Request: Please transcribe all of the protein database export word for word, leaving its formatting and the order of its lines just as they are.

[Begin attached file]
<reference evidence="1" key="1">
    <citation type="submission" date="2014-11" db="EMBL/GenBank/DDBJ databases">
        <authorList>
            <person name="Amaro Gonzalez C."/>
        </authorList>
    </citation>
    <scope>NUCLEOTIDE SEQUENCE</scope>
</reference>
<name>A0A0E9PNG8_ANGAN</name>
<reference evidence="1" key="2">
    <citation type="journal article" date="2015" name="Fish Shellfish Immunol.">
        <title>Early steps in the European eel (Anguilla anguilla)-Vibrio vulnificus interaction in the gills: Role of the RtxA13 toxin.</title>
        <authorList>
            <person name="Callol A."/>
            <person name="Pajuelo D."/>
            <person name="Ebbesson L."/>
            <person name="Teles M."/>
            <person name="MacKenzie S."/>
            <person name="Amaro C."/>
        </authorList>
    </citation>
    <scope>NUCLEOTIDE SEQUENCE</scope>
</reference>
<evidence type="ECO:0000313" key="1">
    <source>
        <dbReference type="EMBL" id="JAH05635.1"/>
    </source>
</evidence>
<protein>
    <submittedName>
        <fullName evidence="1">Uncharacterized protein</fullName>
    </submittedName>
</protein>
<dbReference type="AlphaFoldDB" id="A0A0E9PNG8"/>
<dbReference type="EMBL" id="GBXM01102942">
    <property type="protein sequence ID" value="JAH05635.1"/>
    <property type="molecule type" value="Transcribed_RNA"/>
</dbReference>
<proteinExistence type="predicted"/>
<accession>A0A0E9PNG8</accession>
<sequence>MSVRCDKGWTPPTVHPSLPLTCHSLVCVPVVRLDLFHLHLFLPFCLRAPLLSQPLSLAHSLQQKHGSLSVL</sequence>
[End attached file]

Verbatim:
<reference evidence="1" key="1">
    <citation type="submission" date="2014-11" db="EMBL/GenBank/DDBJ databases">
        <authorList>
            <person name="Amaro Gonzalez C."/>
        </authorList>
    </citation>
    <scope>NUCLEOTIDE SEQUENCE</scope>
</reference>
<name>A0A0E9PNG8_ANGAN</name>
<reference evidence="1" key="2">
    <citation type="journal article" date="2015" name="Fish Shellfish Immunol.">
        <title>Early steps in the European eel (Anguilla anguilla)-Vibrio vulnificus interaction in the gills: Role of the RtxA13 toxin.</title>
        <authorList>
            <person name="Callol A."/>
            <person name="Pajuelo D."/>
            <person name="Ebbesson L."/>
            <person name="Teles M."/>
            <person name="MacKenzie S."/>
            <person name="Amaro C."/>
        </authorList>
    </citation>
    <scope>NUCLEOTIDE SEQUENCE</scope>
</reference>
<evidence type="ECO:0000313" key="1">
    <source>
        <dbReference type="EMBL" id="JAH05635.1"/>
    </source>
</evidence>
<protein>
    <submittedName>
        <fullName evidence="1">Uncharacterized protein</fullName>
    </submittedName>
</protein>
<dbReference type="AlphaFoldDB" id="A0A0E9PNG8"/>
<dbReference type="EMBL" id="GBXM01102942">
    <property type="protein sequence ID" value="JAH05635.1"/>
    <property type="molecule type" value="Transcribed_RNA"/>
</dbReference>
<proteinExistence type="predicted"/>
<accession>A0A0E9PNG8</accession>
<sequence>MSVRCDKGWTPPTVHPSLPLTCHSLVCVPVVRLDLFHLHLFLPFCLRAPLLSQPLSLAHSLQQKHGSLSVL</sequence>